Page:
Community & Editorial
Banks, not people, are this country’s biggest recipients of welfare
Five years ago the wheels came off the financial system in our country. The risk-taking and gambling with other people’s money caught up with the financial giants who ruled the economic roost. This collapse grew out of the 2001 recession. The policy of then-President Bush and the GOP-controlled Congress and Senate was to lower taxes, at any excuse, especially for the wealthy and on income for which people didn’t work. Instead of investing in our domestic economy, our resources went to two wars. The tax bonuses to the wealthy didn’t trickle down to the rest of us (nor were they intended to), so family income stagnated. I don’t need to tell you this: You can look at your own earnings and those of your friends, family and neighbors.
How do you move an economy along when middle-class income is stagnant? You create money, through artificial increases of housing values. Urged on by mortgage companies and the big banks, these housing values fed on themselves, pushing up prices, getting people to take out second loans and use those for spending money, assured by the banks and the president that as long as housing prices kept going up, their credit was good. That’s how America built its consumer market in the first decade of the 21st century: on the hopes of plastic.
You might remember a Seattle-based bank called Washington Mutual. Lenders at WaMu went crazy, giving out loans to anyone who wanted to buy a house, and then re-selling those loans like hot potatoes. But those chickens came home to roost, with WaMu assets vaporizing and the bank going bankrupt.
In 2008, Wall Street was at the end of its rope. And as the housing market crumbled, people stopped buying stuff, the economy went into a tailspin, jobs disappeared and unemployment jumped up into the double digits.
Looking around, we can observe who was hurt by the 2008 crash. My younger colleagues bought their first homes in 2007. We all considered this a responsible thing to do, part of joining the middle class and raising a family. My colleagues are still underwater, with the value of their homes far less than their mortgages.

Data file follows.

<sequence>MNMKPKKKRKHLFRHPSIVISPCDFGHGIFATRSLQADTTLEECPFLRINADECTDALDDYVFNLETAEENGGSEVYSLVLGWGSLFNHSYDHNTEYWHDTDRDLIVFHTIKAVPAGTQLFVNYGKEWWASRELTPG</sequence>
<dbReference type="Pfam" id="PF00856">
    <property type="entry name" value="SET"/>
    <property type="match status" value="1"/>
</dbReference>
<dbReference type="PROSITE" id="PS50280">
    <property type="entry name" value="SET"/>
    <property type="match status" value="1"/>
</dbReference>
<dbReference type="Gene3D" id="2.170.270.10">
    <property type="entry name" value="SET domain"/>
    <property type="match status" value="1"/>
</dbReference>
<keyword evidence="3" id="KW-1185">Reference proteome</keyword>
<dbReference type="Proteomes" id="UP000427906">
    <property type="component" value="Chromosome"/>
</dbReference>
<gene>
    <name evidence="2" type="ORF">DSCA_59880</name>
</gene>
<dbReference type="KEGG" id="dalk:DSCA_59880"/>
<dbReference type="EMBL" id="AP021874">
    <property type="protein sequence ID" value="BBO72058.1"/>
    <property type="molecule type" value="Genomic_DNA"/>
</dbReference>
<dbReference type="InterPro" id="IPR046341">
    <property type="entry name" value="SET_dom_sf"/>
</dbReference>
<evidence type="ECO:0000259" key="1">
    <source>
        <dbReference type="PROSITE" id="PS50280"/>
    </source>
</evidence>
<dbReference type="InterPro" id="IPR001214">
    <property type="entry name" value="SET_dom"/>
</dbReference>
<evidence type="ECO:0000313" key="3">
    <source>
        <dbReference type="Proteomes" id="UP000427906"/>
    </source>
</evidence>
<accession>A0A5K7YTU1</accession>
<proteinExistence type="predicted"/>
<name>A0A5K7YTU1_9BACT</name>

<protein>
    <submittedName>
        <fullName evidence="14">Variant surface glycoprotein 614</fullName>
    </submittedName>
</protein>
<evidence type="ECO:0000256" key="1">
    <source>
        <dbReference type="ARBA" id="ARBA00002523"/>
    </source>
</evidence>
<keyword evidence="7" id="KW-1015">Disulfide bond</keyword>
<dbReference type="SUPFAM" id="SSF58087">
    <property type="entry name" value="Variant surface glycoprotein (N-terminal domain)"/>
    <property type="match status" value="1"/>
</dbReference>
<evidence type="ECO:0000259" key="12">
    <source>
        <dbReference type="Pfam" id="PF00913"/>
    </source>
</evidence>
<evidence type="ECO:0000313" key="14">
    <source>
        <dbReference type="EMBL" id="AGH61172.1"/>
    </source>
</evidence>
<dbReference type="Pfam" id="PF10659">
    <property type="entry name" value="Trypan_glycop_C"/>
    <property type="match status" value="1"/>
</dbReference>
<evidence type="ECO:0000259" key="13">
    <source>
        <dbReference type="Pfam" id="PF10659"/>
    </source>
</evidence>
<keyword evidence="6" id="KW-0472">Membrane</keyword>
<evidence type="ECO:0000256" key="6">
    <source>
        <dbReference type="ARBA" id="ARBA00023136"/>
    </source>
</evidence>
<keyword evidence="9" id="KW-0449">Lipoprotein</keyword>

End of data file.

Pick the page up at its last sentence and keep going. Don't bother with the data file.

People my age who lost their jobs remain unemployed, finding themselves competing in the job market with people 25 years younger. High school students with college aspirations are confronted with the cost of higher education, made much worse as the state has chopped funding for higher education and replaced that with higher and higher tuition. The solution for these students: go deep into student debt.
Overall, wages as a share of national income have fallen 10 percent in the past 40 years. Meanwhile, corporate profits have doubled since 2000. Of these corporations, the big banks have done the best. When toxic assets threatened to take down their operations in 2008, President Bush and Congress provided the bailout funds to save them. In 2009, President Obama and Congress continued this bailout. All told, our government lent more than $10 trillion at below-market interest rates to the banks. Now financial sector profits are gobbling up a fifth of total corporate profits, amounting to $50 billion in profits in the past three months for the big banks.
As the biggest welfare recipients in the history of our country, these banks have gained political power. They can ignore the long-term consequences of bad risk taking, knowing that before they fail, they will be bailed out. They can lean on government in times of crisis and make off with tremendous profits once the crisis is averted.
Enough is enough. It’s time to turn around our priorities and protect families, not bankers. Let’s fund family leave insurance so workers can care for their newborn children.
The state legislature could make paid sick days the law, so that when you are sick, you don’t have to choose between your health and your income. We could close tax loopholes enjoyed by the banks and use the money to reduce class sizes in kindergarten and reduce tuition in community college.
Let’s support the students, families and wage earners. Let’s make the banks work for us, not have us work for the banks.
Now it is our turn.
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